println!("{}", total_after_tax(shopping_cart_total)}; // would print: 25

See what we just did? We violated the rules of "normal" functions. We called on a variable which was defined in an outer scope without passing it into our function (closure). This is one of the increases in ergonomics that Rust closures allow us. How would we create a similar functionality with a normal, errr... function?

fn total_after_tax(tax_amount: i64, pre_tax_total: i64) -> i64 {
	tax_amount + pre_tax_total
}

Gross. We'd have to add another parameter. The gains in these particular examples are negligibly small, but the idea is there. What's nicer is that we don't even need to declare the types of either the passed-in parameter or the return value, it's "figured out" by the compiler:

let shopping_cart_total = 20;
let tax_amount = 5;

let total_after_tax = |pre_tax_amount|  pre_tax_amount  + tax_amount;

println!("{}", total_after_tax(shopping_cart_total)}; // would print: 25

... and a four-lane highway becomes a two-lane comfort cruise.

(1000 pointless internet points to the person who names that reference)

That's pretty cool, huh? It's almost as if we're writing in a scripting language. As with so many things in life, however, there is a catch. We are not spared from the authoritarianism of the Rust borrow checker. For instance,

fn main() {
  let shopping_cart_total = 20;
  let tax_amount = 5;

  let total_after_tax = |pre_tax_amount|  pre_tax_amount  + tax_amount;

  // now if we try to take a mutable reference to `tax_amount`...
  let some_new_tax = &mut tax_amount;
}

would result in a compiler error: cannot borrow mutably, because our closure has immutably borrowed the value for tax_amount and will continue to do so until it (the closure) goes out of scope. Unfortunately for this program that means until the program has ended execution due to the scope of total_after_tax being all of main. We can circumvent this by doing one small tweak and by introducing the move keyword:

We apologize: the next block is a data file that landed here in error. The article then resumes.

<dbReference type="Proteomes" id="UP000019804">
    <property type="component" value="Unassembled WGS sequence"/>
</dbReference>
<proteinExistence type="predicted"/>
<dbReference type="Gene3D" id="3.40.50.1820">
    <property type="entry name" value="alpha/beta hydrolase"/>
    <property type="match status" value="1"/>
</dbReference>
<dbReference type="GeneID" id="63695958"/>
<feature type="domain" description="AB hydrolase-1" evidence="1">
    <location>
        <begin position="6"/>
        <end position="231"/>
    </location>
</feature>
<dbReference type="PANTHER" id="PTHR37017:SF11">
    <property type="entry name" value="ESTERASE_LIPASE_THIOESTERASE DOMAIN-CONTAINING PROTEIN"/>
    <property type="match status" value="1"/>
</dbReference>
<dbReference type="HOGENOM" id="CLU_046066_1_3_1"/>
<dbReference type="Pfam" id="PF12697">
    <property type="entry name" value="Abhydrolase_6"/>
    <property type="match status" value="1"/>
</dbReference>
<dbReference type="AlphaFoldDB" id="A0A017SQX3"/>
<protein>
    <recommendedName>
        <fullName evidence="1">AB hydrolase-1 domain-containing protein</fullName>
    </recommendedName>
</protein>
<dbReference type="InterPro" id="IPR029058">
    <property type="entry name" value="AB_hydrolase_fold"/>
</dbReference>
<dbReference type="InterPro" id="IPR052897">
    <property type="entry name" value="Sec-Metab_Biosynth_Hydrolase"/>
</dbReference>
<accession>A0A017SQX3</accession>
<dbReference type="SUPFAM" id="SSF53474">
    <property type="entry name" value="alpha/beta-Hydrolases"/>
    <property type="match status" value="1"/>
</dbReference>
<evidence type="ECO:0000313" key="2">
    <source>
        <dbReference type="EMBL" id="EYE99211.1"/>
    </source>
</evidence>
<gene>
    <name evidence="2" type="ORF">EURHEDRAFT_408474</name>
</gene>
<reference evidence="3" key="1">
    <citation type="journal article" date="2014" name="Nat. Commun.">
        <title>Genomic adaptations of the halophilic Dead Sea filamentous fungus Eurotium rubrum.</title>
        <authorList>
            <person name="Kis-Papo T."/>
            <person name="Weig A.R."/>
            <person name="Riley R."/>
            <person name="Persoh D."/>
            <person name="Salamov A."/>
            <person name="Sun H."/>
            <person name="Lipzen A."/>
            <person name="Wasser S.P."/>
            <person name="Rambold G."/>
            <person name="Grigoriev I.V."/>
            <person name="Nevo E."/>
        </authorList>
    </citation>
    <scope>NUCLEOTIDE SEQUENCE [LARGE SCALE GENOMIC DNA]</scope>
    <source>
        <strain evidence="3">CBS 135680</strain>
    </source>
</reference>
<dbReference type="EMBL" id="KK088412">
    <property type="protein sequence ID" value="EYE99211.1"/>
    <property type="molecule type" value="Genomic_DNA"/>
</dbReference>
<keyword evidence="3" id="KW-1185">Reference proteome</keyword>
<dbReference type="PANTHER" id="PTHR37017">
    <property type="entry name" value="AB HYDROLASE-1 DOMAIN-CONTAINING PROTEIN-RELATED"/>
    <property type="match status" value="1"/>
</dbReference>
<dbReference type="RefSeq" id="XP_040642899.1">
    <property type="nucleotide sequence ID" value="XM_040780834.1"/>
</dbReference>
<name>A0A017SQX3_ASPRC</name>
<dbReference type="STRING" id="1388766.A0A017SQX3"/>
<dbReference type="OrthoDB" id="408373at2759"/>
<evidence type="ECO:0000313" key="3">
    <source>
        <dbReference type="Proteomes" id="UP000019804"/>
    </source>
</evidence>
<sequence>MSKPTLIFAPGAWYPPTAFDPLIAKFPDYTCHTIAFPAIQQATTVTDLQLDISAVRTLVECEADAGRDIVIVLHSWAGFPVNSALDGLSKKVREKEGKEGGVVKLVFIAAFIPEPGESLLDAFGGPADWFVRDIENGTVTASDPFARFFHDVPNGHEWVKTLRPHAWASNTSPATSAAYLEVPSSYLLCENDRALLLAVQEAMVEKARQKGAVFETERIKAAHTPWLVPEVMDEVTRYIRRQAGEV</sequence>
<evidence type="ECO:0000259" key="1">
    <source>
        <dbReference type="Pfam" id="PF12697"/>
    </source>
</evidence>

fn main() {
  let shopping_cart_total = 20;
  let mut tax_amount = 5;

  // Note the `move` keyword
  let total_after_tax = move |pre_tax_amount|  pre_tax_amount  + tax_amount;

  // now if we try to take a mutable reference to `tax_amount`...
  let some_new_tax = &mut tax_amount;
}

I'm not going to discuss the mut keyword here. I think I touched on it previously.

The really important piece is the move keyword. What we're doing is telling our closure to take ownership of the bindings (values) it might use from its enclosing environment (tax_amount). Because primitive types are defined by Rust to already inherit the Copy trait the value, in this case 5, is copied into the closure leaving tax_amount reference-able.

It's important to remember to implement the Copy trait manually for any custom structs you might create yourself. You'll see the error regardless, but you might as well get ahead of the compiler and remember to have, say, struct Foo copyable so you can use a move closure as intended. See my previous post on traits if this concept is new to you.


Closures can also allow for more functional-styled programming in Rust and there's a lot more to their utility than what I've outlined above. I'm simply giving an intro and I hope that has been accomplished. In a future post I'd like to cover the more detailed aspects of them, but until then I hope you enjoyed falling down the rabbit hole.

Awesome links that helped me out: